Creating a Mentally Safe Work Environment Post COVID

There are assessments, protocols and tools to stay physically safe at work, but what about staying mentally safe at work?

Billions are pumped into Health and Safety in the workplace with very little going toward mental health. We can see a broken leg or a cut but just because we don’t see a mental illness it doesn’t mean protocols shouldn’t be in place.

Thankfully mental health isn’t the taboo it used to be and promising new guidelines provided by the government on mental health and well-being support advice for employees returning to the workplace post-COVID-19 are a good sign.

Are we slowly but surely moving closer to creating a mentally safe work environment?

An Emerging Mental Health Crisis

It is long known that work-related stress is one of the leading causes of stress-related illnesses and chronic diseases such as obesity, heart disease, digestive issues and more. As a result of the pandemic, we have been forced into a global remote working experiment. This is not remote working in its truest sense.

It’s crisis management at home while working and parenting and everything else. Increasing demands on financial well-being, workload, parenting and caring combined with decreasing access to regular social support have strained relationships, altered roles and changed the way we live. All of which has contributed to increased mental health challenges.

In a recent study 73% of working professionals reported being burned out in April, compared to 61% in February.

The main reasons being:

  • No separation between work and life
  • Unmanageable workload
  • Job insecurity

In an article published online in JAMA Internal Medicine on the mental health consequences of COVID-19, the authors warn of a pandemic of behavioural problems and mental health issues.

Another Workforce Burnout Survey  conducted by Eagle Hill found that 50% feel less connected to colleagues, 36% feel less positive about their careers, and 45% feel less productive overall.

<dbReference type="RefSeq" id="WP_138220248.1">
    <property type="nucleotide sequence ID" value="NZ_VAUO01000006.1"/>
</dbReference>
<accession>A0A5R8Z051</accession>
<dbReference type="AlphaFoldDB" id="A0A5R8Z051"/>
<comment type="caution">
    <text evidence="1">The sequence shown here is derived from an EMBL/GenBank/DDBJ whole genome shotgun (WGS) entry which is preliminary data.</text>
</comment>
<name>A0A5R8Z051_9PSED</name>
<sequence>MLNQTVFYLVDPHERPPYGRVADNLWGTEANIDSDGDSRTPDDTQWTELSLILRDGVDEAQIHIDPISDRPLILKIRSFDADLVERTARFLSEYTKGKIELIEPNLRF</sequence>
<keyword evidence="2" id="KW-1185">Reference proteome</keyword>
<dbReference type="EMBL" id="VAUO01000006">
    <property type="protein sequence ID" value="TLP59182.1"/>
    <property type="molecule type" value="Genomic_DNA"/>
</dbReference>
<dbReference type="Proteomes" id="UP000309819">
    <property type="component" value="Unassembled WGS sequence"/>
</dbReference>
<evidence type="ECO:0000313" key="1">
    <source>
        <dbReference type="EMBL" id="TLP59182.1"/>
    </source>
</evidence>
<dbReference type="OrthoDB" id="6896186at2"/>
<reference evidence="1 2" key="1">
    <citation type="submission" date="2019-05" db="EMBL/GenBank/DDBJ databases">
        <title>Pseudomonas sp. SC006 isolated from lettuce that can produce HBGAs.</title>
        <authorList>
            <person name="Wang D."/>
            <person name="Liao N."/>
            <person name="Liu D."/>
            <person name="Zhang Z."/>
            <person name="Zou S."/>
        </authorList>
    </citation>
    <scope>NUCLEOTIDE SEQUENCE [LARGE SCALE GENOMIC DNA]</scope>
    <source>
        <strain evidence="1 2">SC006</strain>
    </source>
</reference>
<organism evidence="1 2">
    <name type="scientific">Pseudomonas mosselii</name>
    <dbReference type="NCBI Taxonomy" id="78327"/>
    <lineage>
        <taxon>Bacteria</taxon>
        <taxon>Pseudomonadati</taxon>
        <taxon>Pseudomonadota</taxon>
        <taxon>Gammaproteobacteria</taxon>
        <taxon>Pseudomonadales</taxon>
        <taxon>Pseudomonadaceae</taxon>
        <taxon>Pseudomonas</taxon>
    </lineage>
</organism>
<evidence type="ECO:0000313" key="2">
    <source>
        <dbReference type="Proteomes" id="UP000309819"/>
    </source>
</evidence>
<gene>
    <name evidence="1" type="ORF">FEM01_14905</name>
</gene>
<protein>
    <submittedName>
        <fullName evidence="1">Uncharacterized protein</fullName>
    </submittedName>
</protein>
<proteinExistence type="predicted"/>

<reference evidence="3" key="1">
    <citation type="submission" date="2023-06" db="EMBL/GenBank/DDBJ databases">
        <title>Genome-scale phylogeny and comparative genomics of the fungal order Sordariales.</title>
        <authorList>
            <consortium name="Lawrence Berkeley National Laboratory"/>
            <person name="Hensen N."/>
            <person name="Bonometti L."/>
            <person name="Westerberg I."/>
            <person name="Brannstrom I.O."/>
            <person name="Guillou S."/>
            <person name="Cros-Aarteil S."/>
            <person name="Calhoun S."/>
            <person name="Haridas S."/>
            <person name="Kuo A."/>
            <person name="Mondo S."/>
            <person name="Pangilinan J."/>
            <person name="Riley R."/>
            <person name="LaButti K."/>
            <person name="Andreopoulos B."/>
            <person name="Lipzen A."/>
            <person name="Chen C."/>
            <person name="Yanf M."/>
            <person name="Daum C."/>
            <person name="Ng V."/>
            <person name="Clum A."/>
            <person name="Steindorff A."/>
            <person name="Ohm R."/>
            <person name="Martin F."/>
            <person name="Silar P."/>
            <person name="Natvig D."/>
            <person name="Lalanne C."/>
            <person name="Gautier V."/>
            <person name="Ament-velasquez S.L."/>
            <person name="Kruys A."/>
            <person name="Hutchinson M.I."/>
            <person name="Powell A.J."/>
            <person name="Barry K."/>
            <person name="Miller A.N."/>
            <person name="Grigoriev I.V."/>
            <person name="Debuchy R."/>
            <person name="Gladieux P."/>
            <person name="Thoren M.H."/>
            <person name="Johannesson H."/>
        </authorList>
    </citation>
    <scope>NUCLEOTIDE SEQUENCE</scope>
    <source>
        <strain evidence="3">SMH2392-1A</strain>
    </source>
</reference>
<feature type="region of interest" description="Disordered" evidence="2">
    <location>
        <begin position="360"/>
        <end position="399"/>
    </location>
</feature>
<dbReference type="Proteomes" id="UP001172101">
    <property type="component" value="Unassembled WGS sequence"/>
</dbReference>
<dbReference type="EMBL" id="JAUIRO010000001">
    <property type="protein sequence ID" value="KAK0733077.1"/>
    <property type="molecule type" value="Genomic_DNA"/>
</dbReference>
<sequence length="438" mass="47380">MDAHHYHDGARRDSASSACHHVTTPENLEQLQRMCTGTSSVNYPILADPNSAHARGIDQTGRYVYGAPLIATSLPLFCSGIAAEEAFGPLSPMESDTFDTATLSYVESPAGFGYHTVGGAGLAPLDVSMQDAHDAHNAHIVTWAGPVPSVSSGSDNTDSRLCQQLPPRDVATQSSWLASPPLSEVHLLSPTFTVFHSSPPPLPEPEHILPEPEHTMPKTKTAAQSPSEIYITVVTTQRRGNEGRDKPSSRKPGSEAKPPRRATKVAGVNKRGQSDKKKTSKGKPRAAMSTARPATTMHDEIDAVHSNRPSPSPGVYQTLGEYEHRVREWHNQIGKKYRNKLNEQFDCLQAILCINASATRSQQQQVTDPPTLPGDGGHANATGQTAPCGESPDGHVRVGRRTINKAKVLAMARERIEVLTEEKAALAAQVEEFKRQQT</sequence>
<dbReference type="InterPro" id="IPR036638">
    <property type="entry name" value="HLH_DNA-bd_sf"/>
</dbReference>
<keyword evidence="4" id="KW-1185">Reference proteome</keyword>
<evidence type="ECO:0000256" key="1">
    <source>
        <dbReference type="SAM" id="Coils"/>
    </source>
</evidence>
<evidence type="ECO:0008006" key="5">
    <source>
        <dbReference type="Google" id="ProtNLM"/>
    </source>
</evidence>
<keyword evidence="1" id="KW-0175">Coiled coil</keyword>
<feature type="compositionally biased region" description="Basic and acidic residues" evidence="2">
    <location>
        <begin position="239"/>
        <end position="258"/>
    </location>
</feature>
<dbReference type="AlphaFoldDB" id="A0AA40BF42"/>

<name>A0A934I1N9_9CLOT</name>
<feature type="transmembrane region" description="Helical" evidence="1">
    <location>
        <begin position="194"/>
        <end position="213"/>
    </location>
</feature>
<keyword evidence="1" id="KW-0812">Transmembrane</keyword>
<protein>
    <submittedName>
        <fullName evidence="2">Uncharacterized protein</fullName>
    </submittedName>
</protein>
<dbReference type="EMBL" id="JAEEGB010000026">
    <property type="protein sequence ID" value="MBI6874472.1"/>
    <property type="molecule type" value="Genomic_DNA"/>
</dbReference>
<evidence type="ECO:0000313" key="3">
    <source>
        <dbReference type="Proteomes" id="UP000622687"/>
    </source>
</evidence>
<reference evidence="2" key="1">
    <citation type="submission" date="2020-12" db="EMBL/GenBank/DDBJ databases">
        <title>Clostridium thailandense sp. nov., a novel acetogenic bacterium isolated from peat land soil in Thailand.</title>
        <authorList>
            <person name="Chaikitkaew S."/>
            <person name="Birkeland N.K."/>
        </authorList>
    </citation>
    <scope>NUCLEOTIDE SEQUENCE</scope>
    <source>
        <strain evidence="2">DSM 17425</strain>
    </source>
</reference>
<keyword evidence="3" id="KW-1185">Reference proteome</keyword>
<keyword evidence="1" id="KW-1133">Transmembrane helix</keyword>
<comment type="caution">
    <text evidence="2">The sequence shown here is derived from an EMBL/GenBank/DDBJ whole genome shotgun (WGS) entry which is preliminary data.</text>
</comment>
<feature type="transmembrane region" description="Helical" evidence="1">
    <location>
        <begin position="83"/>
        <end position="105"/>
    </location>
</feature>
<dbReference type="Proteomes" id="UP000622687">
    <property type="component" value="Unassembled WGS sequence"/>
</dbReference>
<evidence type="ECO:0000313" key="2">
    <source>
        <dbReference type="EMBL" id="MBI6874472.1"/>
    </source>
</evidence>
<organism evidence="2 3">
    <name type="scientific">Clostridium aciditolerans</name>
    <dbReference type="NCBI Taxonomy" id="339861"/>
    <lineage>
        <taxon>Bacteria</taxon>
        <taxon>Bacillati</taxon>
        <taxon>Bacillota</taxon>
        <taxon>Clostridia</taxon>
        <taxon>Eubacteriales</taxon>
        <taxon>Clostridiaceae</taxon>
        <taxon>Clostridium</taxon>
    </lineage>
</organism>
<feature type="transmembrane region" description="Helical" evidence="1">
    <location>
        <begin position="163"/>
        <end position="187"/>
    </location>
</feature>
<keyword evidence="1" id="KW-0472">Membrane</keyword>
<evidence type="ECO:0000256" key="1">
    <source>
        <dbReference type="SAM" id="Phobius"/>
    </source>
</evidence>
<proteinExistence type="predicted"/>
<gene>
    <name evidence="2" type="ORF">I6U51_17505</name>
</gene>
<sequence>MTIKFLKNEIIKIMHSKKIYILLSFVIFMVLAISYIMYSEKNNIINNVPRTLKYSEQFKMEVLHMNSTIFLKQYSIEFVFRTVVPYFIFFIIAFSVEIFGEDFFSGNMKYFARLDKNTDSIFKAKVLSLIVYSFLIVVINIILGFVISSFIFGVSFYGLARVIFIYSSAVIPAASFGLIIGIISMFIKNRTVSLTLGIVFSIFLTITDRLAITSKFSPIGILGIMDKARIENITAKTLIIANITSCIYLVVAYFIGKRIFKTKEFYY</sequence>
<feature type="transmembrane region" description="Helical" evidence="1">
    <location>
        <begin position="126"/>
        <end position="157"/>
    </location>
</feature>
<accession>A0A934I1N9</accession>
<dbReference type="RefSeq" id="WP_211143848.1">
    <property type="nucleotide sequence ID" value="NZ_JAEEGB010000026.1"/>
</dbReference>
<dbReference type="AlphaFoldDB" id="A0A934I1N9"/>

36% of organisations are not doing anything to help their employees with burnout and many feel they don’t even have the time to participate in any wellness initiatives that are provided.

Employees mental health during COVID

Working from home used to be a policy that represented flexibility. Laws supporting the “Right to Disconnect” have been adopted in some countries to enhance well-being but now, being forced to work from home with little work-life separation is driving increased stress and mental health problems.

Since the pandemic anxiety, depression, isolation and loneliness have all been reported at an all-time high. Parents have found it particularly straining to work, parent and home-school.

As the world continues to live through uncertainty resilience is now vital. Healthy minds and bodies, strong relationships and supports will all help employers and employees to cope and remain hopeful.

However, it is difficult to maintain these necessities when working remotely and social distancing. While many organisations have lead campaigns to stay connected, and in many cases with success, for many the trouble remains with managing work and family life.

The crisis has forced organisations not only into remote working but new leadership styles, expectations and ways of doing business. Without this change, organisations will continue to intensify the work-related stress problem.

A Broad Perspective to Mental Health Supports Needed

To move forward, there is a real need to assess the pressures and stressors of employees during and after the pandemic. A multi-dimensional approach is necessary across the 8 Dimensions of Wellness.

For employers to make sure that their organisation is mentally safe for employees there is a real need to understand the areas that are contributing to stress in the workplace. A stress risk assessment evaluates areas that are contributing to increased stress in the workplace.

This approach ensures a targeted, deliberate and holistic approach. If employers simply focus on physical and emotional wellness they may miss out on vital other areas.

In our assessment, contributors to work-related stress include conflict on the team (Intellectual Wellness), lack of opportunities (Occupational Wellness), personal finances (Financial Wellness) and isolation (Social Wellness).

When organisations are considering helping employees stay mentally safe at work they cannot do this without assessing and addressing the contributing factors to work-related stress within their organisation.

Employee Assistance Programmes, meditation apps and steps challenges are great for mental health, but they may not mitigate the mental health safety risk if organisations are still contributing to the cause of stress in the first place.

Organisations need to step back and ask themselves are they also contributing to the problem and put supports in place to create a solid foundation for wellness.

With this, we can continue to build resilience to overcome challenges caused by the disease now and into the future.

If you are interested in learning more about Re-Imagining Wellness in a Post COVID World click here to download more.